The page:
Ukrainians are dying at the rate of 25,000 a day, more than half were children. In the end, up to 10 million starve to death. Stalin denies to the world that there is any famine in Ukraine, and prevents international aid from entering the country.
Corpses of Famine Victims on the streets.
Uncovering the Truth:
“Any report of a famine in Russia is today an exaggeration or malignant propaganda. There is no actual starvation or deaths from starvation but there is widespread mortality from diseases due to malnutrition.”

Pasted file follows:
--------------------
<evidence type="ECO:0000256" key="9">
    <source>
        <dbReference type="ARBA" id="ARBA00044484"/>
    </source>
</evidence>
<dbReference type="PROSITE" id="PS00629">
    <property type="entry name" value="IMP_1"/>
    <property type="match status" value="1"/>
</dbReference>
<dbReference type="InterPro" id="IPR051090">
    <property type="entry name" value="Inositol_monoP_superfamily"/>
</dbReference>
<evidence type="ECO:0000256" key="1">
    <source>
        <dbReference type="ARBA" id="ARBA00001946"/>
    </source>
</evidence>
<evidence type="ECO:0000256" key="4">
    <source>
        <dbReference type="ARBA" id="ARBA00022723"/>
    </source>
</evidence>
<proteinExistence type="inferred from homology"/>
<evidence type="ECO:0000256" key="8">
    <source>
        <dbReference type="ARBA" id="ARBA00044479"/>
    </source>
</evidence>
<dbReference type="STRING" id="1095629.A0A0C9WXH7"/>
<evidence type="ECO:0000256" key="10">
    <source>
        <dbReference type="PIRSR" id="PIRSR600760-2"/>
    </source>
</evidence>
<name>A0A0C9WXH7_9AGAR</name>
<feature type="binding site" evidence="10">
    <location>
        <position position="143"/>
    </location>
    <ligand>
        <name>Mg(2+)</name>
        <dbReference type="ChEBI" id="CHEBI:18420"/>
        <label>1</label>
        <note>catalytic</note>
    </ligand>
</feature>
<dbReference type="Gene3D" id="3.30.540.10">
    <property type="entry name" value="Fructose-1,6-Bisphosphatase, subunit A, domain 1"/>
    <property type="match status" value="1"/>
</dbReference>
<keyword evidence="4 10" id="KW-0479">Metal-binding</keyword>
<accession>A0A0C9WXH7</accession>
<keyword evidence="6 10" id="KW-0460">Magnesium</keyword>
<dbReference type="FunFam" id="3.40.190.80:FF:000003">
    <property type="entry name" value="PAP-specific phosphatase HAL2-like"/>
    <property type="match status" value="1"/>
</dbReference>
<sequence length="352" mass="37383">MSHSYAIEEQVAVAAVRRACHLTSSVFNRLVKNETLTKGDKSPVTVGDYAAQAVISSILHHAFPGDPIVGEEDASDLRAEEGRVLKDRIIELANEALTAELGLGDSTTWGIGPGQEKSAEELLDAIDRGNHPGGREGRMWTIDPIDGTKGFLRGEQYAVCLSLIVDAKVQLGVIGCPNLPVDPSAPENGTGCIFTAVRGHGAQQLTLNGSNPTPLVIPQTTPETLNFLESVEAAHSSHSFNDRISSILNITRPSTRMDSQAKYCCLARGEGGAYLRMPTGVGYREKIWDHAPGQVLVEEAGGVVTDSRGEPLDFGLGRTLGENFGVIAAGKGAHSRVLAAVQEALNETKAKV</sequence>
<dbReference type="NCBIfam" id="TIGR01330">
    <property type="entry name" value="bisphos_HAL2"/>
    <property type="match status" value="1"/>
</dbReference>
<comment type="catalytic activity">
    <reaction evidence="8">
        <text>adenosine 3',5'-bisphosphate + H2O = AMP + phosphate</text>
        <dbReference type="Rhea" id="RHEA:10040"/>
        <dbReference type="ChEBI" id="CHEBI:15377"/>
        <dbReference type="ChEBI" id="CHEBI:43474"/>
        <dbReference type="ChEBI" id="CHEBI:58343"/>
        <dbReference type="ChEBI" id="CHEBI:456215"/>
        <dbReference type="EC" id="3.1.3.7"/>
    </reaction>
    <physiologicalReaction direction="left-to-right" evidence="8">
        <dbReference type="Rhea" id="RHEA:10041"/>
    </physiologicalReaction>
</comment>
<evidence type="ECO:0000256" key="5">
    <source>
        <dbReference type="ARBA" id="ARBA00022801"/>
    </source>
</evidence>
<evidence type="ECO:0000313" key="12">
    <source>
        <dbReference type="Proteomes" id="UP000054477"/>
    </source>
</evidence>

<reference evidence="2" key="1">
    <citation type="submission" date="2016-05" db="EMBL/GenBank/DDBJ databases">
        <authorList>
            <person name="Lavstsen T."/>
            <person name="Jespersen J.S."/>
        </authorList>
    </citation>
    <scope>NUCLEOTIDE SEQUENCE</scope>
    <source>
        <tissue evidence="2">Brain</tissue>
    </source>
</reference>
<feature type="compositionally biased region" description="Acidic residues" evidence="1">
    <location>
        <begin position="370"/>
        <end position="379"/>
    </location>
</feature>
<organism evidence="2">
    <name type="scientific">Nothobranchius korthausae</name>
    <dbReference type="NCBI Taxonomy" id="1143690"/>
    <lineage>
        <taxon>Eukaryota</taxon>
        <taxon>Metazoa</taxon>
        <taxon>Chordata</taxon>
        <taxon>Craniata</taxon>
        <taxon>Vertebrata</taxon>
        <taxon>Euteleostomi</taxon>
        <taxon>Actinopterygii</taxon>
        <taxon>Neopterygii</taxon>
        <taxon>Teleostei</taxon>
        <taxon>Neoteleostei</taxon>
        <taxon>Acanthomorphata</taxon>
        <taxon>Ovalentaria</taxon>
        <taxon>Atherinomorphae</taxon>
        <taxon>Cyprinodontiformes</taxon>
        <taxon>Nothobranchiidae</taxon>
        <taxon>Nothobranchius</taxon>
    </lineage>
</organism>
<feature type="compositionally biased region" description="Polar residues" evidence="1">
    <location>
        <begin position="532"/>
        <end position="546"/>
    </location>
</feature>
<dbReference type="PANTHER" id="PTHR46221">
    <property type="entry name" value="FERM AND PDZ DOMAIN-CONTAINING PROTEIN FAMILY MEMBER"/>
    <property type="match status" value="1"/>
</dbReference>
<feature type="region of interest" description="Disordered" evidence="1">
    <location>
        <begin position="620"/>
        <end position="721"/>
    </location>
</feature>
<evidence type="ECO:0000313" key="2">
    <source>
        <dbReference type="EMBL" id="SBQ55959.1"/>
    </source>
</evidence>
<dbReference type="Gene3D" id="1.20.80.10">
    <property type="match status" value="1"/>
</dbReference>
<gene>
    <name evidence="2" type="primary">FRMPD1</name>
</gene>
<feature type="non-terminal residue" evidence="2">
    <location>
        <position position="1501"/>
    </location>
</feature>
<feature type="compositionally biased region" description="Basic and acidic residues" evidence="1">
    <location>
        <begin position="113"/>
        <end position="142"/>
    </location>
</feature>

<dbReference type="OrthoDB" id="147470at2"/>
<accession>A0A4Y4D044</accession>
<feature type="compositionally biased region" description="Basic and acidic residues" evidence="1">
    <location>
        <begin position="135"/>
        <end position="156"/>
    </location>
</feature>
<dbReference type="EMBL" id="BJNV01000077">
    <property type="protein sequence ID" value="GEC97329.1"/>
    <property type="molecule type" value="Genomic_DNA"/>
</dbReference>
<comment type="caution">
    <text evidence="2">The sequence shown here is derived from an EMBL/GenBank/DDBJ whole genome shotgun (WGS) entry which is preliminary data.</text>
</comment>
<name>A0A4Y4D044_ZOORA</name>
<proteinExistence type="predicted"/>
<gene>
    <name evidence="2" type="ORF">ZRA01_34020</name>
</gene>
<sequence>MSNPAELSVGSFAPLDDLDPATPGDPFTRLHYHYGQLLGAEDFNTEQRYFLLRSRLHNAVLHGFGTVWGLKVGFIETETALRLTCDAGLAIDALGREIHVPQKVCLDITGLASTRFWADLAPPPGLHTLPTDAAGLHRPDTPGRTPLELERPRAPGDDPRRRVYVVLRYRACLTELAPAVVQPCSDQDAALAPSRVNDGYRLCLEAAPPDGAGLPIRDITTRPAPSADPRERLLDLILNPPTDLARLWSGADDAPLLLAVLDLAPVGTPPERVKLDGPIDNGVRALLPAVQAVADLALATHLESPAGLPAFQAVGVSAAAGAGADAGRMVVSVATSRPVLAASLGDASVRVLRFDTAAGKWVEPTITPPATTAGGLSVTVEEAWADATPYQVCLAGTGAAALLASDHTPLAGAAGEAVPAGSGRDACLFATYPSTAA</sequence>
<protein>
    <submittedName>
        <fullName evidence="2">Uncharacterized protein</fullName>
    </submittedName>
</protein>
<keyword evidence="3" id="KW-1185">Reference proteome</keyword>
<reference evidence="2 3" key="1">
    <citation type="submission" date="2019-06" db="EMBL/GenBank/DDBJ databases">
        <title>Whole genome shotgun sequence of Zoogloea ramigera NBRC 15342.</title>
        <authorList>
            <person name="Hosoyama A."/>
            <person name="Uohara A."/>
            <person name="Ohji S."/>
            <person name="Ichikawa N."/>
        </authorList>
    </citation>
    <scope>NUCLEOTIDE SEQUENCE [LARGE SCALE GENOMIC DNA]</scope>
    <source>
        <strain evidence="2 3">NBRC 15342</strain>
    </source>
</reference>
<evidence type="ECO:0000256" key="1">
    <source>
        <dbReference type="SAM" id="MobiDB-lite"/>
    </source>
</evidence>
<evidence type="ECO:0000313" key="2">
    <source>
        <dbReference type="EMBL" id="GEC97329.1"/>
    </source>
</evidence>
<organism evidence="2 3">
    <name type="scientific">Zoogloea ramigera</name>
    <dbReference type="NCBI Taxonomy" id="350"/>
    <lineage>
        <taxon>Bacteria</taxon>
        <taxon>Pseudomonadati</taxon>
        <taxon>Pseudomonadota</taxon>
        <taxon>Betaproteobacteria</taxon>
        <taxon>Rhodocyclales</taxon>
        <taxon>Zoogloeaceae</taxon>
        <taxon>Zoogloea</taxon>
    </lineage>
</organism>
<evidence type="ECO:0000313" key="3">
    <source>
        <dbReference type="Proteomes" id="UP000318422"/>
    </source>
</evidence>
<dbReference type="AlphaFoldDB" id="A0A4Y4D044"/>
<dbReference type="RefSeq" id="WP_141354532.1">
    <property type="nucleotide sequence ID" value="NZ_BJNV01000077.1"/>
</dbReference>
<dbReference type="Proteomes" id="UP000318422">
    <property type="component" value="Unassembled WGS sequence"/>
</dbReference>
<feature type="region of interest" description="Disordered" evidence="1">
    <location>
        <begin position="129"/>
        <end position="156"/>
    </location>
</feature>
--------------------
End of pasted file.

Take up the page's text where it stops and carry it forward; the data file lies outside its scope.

(as reported by the New York Times correspondent and Pulitzer-prize winner Walter Duranty)
Denial of the famine by Soviet authorities was echoed at the time of the famine by some prominent Western journalists, like Walter Duranty. It was the official policy of the Soviet Union to deny the existence of a famine and thus to refuse any outside assistance. Anyone claiming that there was in fact a famine was accused of spreading anti-Soviet propaganda. Inside the Soviet Union, a person could be arrested for even using the word ‘famine’ or ‘hunger’ or ‘starvation’ in a sentence.
Outside the Soviet Union, governments of the West adopted a passive attitude toward the famine, although most of them had become aware of the true suffering in Ukraine through confidential diplomatic channels.